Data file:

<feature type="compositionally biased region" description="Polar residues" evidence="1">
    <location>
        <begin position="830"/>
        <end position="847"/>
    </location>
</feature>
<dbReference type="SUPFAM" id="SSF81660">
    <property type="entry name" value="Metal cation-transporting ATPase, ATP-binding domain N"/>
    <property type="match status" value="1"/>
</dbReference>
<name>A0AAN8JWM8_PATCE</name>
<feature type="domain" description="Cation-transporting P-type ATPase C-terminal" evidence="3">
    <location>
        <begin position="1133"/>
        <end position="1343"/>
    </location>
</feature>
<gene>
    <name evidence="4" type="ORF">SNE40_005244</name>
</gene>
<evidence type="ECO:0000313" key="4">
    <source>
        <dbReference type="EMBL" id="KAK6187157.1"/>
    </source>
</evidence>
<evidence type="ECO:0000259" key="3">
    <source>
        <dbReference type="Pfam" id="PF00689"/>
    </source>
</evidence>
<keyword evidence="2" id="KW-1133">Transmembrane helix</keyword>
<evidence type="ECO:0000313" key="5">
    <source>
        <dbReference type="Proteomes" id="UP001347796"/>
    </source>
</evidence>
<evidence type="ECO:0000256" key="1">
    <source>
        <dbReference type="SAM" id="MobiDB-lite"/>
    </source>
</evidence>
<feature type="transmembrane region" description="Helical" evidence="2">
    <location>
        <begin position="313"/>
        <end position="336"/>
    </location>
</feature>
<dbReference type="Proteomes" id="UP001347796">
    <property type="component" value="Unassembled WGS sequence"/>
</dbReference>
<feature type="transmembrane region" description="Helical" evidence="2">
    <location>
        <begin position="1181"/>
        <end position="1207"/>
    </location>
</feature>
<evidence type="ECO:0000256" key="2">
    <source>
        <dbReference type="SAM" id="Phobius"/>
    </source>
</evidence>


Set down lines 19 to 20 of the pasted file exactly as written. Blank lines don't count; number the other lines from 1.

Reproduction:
    <name evidence="4" type="ORF">SNE40_005244</name>
</gene>